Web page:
Extreme effort for abused kids

The Xtreme Cycle Team (from left) Colonel Andre Van Rooyen, Colonel Mike Henning. Alan Klette, Dirk Lourens and Marco Calitz
Picture: Supplied

Cyclists cross country with educational message in push against scourge

Three businessmen, two police officials and a hostage survivor have joined hands to take the fight against child abuse across the country – by bicycle.

The cyclists of the annual Xtreme for Kids tour – which stretches over nearly 1 800km from Johannesburg to Cape Town and is organised by charity organisation Matla A Bana – arrived in Graaff-Reinet on Sunday.

Here, Matla A Bana – founded by hostage survivor Monique Strydom in 2002 – visited the Volkskool on Monday to educate children on sexual abuse.

The cycle tour was started in 2013 by three businessmen who decided to raise awareness about this issue – and one of these cyclists is still participating this year.

At the same time, Matla A Bana organisers decided to join the campaign and reach children at schools along the route.

Strydom was part of a group held captive by terrorists in the Philippines in 2000.

“We were kidnapped and held captive, and God gave me a calling to come back and help people. I closed a successful business to start the organisation and it has been incredible.”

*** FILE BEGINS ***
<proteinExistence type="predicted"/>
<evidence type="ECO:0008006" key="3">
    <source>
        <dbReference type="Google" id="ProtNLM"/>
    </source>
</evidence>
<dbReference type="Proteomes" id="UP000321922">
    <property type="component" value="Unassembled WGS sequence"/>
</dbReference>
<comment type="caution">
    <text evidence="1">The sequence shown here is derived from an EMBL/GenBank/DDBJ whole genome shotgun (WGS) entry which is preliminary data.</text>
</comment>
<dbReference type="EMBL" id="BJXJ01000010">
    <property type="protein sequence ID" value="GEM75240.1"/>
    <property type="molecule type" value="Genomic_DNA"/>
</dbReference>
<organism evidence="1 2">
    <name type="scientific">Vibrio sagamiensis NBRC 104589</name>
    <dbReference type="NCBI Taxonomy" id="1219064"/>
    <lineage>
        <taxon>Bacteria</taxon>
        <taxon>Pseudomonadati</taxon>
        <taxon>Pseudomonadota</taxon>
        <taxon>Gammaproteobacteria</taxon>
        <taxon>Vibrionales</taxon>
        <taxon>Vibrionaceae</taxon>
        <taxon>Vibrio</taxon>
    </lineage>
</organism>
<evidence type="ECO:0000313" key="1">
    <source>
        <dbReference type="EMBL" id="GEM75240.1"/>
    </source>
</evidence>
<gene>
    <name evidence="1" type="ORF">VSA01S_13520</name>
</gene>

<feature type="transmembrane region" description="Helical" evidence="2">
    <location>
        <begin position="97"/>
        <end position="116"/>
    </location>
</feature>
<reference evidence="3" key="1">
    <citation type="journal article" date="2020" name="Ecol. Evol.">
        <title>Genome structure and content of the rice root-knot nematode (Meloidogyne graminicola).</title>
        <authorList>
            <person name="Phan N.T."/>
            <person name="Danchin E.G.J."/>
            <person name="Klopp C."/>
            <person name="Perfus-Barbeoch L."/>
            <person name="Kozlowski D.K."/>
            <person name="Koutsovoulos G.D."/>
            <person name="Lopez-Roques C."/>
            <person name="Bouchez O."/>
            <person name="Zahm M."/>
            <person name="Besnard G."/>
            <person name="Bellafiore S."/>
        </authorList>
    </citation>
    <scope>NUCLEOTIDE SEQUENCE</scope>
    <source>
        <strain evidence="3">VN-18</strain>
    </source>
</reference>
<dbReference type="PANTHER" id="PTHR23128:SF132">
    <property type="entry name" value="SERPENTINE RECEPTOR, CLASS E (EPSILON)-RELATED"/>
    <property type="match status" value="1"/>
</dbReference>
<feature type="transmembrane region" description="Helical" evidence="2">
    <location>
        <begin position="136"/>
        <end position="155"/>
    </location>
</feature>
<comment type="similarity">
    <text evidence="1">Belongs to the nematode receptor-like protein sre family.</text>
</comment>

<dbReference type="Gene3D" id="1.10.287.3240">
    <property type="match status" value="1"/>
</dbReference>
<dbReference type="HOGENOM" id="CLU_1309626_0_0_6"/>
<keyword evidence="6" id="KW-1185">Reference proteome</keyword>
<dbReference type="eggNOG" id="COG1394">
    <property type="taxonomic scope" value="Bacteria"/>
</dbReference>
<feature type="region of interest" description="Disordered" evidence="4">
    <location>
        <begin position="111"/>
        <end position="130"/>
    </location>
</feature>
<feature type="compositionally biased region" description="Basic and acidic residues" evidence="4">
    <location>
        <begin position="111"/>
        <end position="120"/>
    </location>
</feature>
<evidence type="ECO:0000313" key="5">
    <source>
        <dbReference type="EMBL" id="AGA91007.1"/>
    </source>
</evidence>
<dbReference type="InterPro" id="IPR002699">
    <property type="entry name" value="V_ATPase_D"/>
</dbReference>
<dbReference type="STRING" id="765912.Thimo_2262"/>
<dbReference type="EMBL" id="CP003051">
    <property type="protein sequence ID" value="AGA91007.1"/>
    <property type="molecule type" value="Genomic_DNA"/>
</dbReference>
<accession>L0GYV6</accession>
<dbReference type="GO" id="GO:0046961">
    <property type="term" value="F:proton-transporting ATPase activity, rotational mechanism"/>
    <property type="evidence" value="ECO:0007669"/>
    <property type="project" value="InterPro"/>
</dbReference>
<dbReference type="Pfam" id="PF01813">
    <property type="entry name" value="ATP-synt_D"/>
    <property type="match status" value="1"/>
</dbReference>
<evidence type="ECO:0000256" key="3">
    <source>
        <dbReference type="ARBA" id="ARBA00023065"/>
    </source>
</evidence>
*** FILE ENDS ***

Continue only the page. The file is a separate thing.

The initiative has been well received at schools.

“Last year, the theme of the school sessions was ‘don’t bully’, but this year it is ‘share your secret’,” Strydom – who accompanies the cyclists by car – said.

“It’s not just about awareness and fundraising, but about visiting rural schools and reaching places others might not go.”

Strydom said she hoped to reach about 5 000 children on this year’s tour, with another school visit in Aberdeen yesterday and stops in George and Robertson still on the cards.

“We don’t always know what impact we have, but where we go [on this tour], we speak to children and see how some of them hang their heads.

“The sad thing is that we have to do this job, but the wonderful thing is that we get to make a difference.

“Those children experience trauma and it can end up one of two ways – but if there is help and support, it can [be the better option].”

The organisation also hands out booklets to children on how to handle certain situations.

“[Offenders] are really everywhere and they are getting more sophisticated.

“Where a paedophile might not have committed an offence before, he now has internet access and can reach your child in the safety of their home.”

Colonel Andre van Rooyen, of the police training college in Graaff-Reinet and one of this year’s cyclists, emphasised the need for such programmes.

“I’ve never seen something resonate like that with children,” he said after the Volkskool visit.

“The wonderful thing about Matla A Bana is they help those who can’t help themselves, that’s why it is close to my heart.”

Van Rooyen said the organisation also helped with invaluable police training.

“That is a large part of the work they do. As police we are taught to take statements and how to work with people, but not how to work with children who are scared and unsure and who have been abused.”

The cyclists will travel from Uniondale to Mossel Bay today and will conclude their journey with the Cape Town Cycle Tour on Saturday.

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